Archie seems to be a miniature Sherlock in many ways, perhaps just what Sherlock himself was like at that age. Sherlock sees himself in the child, the child sees himself in Sherlock, that is why they get on well. That is why Sherlock asks Archie for the solution later at the wedding.


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February 28, 2014 10:38 pm  #48


Re: Little Archie

Westwood! wrote:

I love little Archie!! I think Sherlock would be great with children because he treats them as grown ups and they understand that! I would like to see him with mary and john's baby but I have a bad feeling about His last vow..Anyway in the original books he goes along well with homeless children!

I think a big part of the Archie thing was showing how good Sherlock could be with children, in part because of his own child-like-ness (which would be consistent with Asperger's).

Sherlock: Grown-ups like that sort of thing.
Archie: Why?
Sherlock: I don't know, I'll ask one. (Subtext: I'm not one myself.)

This scene made me believe that part of why Sherlock shows he will do anything to protect Mary is that he wants to protect Baby Watson. (Assuming the baby IS a Watson.)

But in this episode we see both that he loves John and that he likes children, so I begin to believe he will care a lot about a child that is part John Watson, so to speak.

And yes, Archie could be the modern equivalent of a Baker Street Irregular, but I thought that was the Homeless Network?

 

February 28, 2014 10:40 pm  #49


Re: Little Archie

It is.
Archie is the wrong class.


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August 10, 2014 5:55 am  #50


Re: Little Archie

“I remember being a 12-year-old kid thinking, Oh, why didn’t we see Sherlock be the best man? Please, can we see that? That would be the best story in the whole world, and I don’t care if there’s a crime in it or not, because it must have been the best and worst speech of all time!”  (Steven Moffat)

I don't think Archie is so much a mini-Sherlock as a mini Steven!  It seems odd that a 12 year old would be particularly interested in seeing a wedding, but of course this was a 12 year old writer who was fascinated by Sherlock.  I thought it was funny that he went on to write the speech that he'd wanted to see at 12 (also kind of funny that he misses out the actual wedding altogether and turns the speech into the main event!).  I do think Archie is Steven as a child, actually getting to be there and watching the speech that he'd wanted to see.  Archie/Steven gets to have some one-to-one with Sherlock, looking at excitingly gory pictures together, gets to hug him and even helps him solve a case!  It's a sweet little bit of wish fulfilment.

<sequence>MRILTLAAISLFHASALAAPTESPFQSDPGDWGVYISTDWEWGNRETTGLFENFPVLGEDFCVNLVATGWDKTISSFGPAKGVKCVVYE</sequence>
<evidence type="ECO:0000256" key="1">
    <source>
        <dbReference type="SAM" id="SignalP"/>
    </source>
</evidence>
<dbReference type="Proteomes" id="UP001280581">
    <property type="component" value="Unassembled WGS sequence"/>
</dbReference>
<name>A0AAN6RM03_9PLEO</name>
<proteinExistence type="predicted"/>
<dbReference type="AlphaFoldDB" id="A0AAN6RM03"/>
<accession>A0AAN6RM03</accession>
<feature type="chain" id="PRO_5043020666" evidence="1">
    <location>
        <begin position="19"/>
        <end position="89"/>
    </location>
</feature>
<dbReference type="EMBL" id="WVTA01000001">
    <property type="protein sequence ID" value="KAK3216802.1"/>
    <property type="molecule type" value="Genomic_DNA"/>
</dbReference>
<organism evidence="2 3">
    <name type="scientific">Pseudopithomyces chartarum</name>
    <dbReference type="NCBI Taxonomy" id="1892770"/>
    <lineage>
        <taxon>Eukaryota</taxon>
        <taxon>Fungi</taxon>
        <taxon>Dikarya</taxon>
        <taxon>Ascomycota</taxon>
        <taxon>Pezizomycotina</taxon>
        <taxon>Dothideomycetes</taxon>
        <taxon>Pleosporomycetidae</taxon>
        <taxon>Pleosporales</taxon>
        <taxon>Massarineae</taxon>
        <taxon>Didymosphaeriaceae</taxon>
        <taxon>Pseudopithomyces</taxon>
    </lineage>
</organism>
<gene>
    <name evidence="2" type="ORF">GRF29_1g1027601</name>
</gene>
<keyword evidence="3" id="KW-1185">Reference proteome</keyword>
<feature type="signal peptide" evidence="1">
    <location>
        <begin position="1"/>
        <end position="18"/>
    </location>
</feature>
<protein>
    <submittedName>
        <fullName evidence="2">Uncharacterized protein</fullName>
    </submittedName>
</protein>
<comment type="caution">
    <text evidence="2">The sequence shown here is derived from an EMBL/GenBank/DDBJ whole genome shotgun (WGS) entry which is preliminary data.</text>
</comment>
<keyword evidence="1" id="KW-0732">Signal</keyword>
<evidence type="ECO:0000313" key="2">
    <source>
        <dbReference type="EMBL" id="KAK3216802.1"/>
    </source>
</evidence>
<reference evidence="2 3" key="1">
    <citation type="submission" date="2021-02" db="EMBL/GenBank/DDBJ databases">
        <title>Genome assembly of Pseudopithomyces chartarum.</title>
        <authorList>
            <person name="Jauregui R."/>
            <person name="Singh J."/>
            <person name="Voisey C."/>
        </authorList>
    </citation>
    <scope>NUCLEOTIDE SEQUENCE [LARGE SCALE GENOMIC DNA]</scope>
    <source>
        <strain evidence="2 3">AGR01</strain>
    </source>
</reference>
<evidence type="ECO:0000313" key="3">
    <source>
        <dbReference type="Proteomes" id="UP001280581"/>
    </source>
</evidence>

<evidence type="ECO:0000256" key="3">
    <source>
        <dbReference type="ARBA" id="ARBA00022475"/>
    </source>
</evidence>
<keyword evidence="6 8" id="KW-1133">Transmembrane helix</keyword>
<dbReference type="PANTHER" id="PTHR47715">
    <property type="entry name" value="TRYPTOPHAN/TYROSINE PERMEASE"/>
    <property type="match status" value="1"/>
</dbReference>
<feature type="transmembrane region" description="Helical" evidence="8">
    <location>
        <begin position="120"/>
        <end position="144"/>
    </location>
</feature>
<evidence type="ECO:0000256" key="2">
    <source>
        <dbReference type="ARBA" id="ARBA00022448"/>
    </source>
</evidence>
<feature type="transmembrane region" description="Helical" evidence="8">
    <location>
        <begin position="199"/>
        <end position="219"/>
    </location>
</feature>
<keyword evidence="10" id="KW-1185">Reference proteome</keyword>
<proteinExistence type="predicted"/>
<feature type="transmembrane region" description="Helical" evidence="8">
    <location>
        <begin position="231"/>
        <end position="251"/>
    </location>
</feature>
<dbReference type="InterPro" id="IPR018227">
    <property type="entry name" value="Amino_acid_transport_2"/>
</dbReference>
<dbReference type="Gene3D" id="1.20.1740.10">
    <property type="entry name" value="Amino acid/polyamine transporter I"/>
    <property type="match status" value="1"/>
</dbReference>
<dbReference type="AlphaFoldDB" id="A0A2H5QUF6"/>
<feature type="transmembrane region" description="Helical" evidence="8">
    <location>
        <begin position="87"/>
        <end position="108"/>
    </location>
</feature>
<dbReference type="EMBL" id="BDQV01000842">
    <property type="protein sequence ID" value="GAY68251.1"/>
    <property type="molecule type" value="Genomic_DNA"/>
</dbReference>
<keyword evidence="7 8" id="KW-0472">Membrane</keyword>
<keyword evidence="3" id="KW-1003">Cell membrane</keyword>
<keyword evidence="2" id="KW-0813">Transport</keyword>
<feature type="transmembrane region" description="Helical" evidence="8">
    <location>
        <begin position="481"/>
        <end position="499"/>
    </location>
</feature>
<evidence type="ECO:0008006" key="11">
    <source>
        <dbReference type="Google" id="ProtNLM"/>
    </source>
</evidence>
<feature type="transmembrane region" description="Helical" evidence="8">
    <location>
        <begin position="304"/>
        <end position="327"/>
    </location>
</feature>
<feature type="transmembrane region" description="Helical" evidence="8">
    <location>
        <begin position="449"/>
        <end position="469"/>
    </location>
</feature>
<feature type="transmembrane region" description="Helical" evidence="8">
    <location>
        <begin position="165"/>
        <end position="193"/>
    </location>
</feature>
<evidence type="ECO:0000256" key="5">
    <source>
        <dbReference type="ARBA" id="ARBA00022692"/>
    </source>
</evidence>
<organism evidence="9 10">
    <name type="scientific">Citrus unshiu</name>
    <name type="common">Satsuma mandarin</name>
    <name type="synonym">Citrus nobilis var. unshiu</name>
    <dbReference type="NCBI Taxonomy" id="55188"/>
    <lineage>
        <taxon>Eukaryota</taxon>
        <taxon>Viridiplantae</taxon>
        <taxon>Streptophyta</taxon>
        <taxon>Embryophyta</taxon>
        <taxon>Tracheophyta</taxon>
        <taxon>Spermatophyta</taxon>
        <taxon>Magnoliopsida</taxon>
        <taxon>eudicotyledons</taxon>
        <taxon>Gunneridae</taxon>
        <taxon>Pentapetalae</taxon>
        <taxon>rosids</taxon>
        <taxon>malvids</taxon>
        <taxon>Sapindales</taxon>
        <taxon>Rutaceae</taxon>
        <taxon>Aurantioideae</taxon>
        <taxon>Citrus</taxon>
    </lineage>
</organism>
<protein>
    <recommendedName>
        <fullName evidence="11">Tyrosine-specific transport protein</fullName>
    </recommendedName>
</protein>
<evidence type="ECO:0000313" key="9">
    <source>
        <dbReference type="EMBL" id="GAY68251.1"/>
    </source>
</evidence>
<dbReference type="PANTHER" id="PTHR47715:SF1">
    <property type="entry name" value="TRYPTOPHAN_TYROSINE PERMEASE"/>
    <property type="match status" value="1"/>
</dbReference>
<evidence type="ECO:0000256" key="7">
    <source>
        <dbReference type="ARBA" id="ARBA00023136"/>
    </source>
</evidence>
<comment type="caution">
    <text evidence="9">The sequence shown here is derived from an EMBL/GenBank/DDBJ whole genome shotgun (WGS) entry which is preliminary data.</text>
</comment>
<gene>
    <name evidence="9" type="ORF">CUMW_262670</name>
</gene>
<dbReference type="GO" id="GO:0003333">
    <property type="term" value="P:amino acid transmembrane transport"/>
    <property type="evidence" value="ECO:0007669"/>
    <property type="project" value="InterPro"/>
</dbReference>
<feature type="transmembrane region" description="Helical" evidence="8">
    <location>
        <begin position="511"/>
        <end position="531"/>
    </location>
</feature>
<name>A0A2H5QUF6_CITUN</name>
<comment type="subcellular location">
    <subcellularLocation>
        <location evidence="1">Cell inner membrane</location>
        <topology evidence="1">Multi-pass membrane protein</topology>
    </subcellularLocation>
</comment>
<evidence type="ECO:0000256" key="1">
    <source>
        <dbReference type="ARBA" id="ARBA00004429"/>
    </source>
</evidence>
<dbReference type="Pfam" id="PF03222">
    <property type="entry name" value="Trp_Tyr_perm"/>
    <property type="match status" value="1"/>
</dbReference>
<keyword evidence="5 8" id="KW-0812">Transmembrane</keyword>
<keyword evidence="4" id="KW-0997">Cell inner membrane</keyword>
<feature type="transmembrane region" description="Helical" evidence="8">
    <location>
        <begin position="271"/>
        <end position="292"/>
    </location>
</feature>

Last edited by Liberty (August 10, 2014 2:38 pm)

 

August 10, 2014 11:24 am  #51


Re: Little Archie

Liberty, very insightful!  I think you may be right. 

I did not especially like HLV as I think Sherlock behaved enormously out of character. (Prancing between the tables and slapping himself?  It felt like an entirely different show.)  It struck me as very self-indulgent on the part of the writers, so your quote from  Moffatt makes a lot off sense, and actually makes me like the show a little better.  I just read Moffatt's whole comment, and now I'll have to rewatch the episode.

BTW, was the little Archie actor a Moffatt?  Steven uses his son a couple of times in the show, once as the voice of the child in TGG, and as young Sherlock in HLV.  Little Archie looks a LOT like the young Sherlock in HLV.

Last edited by Sherlockismyfix (August 10, 2014 11:25 am)


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August 10, 2014 11:36 am  #52


Re: Little Archie

No it's Louis Moffat in both instances you mentioned, but Archie in not related in any way.
I wish I could remember the  Brit TV ad he is currently in...


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August 10, 2014 11:54 am  #53


Re: Little Archie

I think Archie deserves his own spin off show!


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August 10, 2014 12:33 pm  #54


Re: Little Archie

tonnaree wrote:

I think Archie deserves his own spin off show!

 
I agree!  I would totally watch this!


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November 29, 2014 8:52 am  #55


Re: Little Archie